After a year of drama and disruption, last night’s Community Board 9 meeting was relatively sane and productive, but the highly anticipated vote on the controversial letter to City Planning to request a zoning study of Prospect Lefferts Gardens did not happen. Here is what did happen:
*The letter was sent back to the land-use committee for a vote because the previous vote turned out to be invalid. People were voting who weren’t actually members of the committee, and the vote was taken after the meeting had already been adjourned, which is against the rules. We were expecting a presentation on the land-use committee’s recommendation, but perhaps because the matter was sent back to committee for a vote, there was none.
*Acting chair Laura Imperiale and MTOPP leader and activist Alicia Boyd agreed on something: Now there is a new threat to the existing character of the neighborhood — and all neighborhoods in Brooklyn and New York City. A “text amendment” to the building code, buried in Mayor de Blasio’s “Zoning for Quality and Affordability” plan, would effectively wipe out hard-won height limits in “contextual zoning neighborhoods,” allowing new development 20 to 30 percent higher across the board. The board has two weeks to comment.
Also, City Planning plans to meet on the topic today at 4 pm at Spector Hall at 22 Reade Street in Manhattan. A community rally is scheduled to take place before the meeting, at 3 pm at City Hall.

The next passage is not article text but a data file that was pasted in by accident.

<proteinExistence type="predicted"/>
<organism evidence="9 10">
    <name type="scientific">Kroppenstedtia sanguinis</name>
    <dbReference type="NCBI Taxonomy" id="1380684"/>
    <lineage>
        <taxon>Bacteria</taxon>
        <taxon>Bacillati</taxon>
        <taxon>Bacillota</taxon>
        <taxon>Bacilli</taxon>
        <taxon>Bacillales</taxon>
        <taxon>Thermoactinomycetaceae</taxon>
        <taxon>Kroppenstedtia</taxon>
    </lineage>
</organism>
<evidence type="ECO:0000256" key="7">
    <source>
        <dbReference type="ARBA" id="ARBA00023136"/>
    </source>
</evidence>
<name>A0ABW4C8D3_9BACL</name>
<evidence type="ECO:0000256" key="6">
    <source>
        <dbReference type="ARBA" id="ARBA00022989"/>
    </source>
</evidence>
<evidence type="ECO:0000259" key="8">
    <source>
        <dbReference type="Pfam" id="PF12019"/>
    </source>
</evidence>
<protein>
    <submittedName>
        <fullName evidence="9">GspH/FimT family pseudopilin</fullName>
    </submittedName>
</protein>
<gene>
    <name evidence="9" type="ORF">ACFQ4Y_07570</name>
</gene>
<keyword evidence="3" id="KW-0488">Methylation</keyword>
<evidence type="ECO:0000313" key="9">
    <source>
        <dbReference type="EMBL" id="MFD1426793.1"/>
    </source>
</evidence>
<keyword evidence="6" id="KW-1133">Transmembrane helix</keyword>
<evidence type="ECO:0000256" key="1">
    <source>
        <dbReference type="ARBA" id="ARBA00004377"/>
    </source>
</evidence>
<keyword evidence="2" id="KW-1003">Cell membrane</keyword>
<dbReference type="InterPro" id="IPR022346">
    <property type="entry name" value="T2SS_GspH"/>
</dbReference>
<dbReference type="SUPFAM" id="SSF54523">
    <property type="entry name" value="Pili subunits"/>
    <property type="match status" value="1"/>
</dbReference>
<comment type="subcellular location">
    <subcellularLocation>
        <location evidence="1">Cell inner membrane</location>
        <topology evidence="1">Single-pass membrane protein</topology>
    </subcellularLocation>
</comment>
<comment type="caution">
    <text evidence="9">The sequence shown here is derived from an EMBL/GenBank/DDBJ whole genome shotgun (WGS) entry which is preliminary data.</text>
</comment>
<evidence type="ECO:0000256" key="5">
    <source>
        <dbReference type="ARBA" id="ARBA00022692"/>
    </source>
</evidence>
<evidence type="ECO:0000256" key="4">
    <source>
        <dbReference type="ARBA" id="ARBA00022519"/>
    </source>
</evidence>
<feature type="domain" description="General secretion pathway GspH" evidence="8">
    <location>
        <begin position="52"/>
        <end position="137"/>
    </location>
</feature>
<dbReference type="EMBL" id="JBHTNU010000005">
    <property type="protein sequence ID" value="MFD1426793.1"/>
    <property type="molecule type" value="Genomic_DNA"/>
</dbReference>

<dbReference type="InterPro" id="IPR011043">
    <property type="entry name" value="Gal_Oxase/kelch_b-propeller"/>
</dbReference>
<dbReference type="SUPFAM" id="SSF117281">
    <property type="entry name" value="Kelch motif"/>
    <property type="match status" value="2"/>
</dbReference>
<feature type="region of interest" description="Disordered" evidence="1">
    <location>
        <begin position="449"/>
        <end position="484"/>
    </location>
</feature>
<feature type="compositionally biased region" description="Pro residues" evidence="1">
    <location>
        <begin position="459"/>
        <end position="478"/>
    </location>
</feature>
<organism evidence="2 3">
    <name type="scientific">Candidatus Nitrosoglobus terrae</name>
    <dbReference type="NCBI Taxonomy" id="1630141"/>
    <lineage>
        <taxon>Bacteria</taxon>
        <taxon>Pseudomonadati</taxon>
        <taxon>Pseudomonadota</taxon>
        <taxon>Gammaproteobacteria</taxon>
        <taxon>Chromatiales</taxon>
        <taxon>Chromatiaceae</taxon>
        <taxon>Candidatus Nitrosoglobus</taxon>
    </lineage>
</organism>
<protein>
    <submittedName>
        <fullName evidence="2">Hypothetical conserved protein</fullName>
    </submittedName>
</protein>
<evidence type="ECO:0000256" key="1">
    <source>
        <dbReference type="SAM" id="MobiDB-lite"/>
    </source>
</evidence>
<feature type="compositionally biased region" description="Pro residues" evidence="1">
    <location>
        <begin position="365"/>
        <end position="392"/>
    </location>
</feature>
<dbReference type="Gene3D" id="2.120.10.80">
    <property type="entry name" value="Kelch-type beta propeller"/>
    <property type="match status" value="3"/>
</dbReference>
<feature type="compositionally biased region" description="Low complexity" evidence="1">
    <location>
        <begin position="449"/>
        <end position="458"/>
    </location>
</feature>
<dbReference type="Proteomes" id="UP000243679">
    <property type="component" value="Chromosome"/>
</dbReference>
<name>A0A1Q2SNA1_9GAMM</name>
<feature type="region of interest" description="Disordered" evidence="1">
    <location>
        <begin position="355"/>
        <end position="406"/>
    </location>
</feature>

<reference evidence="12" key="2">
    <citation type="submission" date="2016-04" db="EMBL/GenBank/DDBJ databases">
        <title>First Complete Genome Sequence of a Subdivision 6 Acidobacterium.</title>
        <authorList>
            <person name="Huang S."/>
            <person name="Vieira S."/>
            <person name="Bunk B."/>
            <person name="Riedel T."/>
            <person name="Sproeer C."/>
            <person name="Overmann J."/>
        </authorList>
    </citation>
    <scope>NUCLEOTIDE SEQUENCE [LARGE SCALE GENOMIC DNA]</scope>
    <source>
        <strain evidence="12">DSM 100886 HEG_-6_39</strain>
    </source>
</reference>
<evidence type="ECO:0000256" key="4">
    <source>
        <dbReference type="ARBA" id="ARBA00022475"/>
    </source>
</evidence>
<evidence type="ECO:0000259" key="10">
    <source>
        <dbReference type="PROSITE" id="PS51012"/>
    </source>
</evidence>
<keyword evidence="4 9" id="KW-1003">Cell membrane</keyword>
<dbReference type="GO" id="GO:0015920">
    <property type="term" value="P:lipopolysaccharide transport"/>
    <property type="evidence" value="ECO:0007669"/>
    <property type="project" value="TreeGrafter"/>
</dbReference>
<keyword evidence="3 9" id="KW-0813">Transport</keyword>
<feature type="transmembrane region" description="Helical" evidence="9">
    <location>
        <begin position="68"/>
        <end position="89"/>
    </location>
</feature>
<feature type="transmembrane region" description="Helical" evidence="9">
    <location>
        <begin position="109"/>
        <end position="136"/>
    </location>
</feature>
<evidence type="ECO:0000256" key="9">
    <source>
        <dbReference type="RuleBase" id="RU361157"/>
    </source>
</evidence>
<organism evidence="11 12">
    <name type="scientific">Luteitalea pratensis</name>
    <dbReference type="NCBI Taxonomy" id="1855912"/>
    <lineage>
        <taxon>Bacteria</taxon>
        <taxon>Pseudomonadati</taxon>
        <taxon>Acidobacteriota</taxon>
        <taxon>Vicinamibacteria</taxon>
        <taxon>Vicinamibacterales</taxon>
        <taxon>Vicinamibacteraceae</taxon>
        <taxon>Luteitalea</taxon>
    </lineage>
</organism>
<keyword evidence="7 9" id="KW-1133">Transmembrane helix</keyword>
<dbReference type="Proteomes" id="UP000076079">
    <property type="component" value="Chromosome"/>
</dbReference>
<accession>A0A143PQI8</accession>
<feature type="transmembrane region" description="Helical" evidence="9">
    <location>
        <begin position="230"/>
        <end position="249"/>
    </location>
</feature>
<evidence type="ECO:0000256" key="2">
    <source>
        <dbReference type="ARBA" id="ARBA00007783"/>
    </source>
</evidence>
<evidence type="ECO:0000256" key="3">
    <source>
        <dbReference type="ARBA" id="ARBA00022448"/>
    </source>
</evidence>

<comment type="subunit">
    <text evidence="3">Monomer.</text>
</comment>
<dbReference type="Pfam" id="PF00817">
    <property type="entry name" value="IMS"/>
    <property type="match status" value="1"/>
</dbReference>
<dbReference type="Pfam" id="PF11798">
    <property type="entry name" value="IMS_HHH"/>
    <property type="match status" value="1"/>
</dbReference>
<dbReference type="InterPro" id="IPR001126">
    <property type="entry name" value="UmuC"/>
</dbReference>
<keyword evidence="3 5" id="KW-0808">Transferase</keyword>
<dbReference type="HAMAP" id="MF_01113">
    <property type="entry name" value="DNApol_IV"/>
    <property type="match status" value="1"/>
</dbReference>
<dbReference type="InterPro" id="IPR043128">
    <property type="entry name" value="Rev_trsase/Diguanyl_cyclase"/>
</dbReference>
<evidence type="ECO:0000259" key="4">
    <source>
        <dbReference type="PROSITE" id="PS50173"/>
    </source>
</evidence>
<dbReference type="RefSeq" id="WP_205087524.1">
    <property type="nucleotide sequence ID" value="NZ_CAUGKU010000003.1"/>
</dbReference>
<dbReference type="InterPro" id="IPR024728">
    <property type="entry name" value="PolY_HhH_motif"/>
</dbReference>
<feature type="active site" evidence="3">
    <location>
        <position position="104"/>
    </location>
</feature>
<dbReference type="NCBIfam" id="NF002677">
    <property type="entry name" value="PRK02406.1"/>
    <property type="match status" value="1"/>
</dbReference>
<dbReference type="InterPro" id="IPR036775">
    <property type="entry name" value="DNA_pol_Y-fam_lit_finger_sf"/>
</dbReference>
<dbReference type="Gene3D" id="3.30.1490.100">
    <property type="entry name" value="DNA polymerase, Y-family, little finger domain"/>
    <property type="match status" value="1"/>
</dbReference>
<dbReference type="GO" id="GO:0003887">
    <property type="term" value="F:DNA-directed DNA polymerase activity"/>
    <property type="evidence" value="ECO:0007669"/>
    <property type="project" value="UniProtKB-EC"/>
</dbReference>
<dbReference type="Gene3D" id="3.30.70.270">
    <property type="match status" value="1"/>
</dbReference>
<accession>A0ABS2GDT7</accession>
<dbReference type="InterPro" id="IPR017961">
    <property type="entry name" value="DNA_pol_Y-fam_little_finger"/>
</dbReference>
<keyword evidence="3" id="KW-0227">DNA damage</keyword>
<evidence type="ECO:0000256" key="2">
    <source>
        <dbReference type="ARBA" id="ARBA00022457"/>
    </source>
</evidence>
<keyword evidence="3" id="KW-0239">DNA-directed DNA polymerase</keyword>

*MTOPP has asked the D.A. to investigate Brooklyn Borough President Eric Adams for allegedly breaking the rules of community board appointments (by appointing more than he is allowed), falsifying documents about the appointments, and rezoning 18 lots in PLG to allow residential development with no public input. (We’re just summarizing MTOPP’s allegations — whether or not there’s any substance to them is TBD.) MTOPP also called for the resignation of the board and leveled a variety of other accusations against some of its members.
There was also a fracas over holding public meetings on religious holidays and an outburst concerning the conduct of board member Tim Thomas — all accompanied by accusations of racism.
One big change at this meeting was that there was an opportunity for public comment. The comments didn’t really seem to factor into any decisions the board was making, but it’s certainly a step in the right direction, we feel.
Not all public comments concerned the zoning study, but all who spoke on the matter seemed to be against asking City Planning to do one. “I feel going ahead and asking City Planning to have a study done is a disaster,” said Grace Betts of Lincoln Road. “This is a complicated matter. The children who were creating hexagon designs [for an art project in an earlier presentation] will not be able to live in this community” if new development goes ahead, she said.
Above, members of the public waiting in line to speak during the public comment session.
Above, MTOPP leader Alicia Boyd has the floor.
Above, a partial view of the crowd who attended the meeting.
Above, another member of the public speaks.
First photo: A local artist speaks during the public comment section.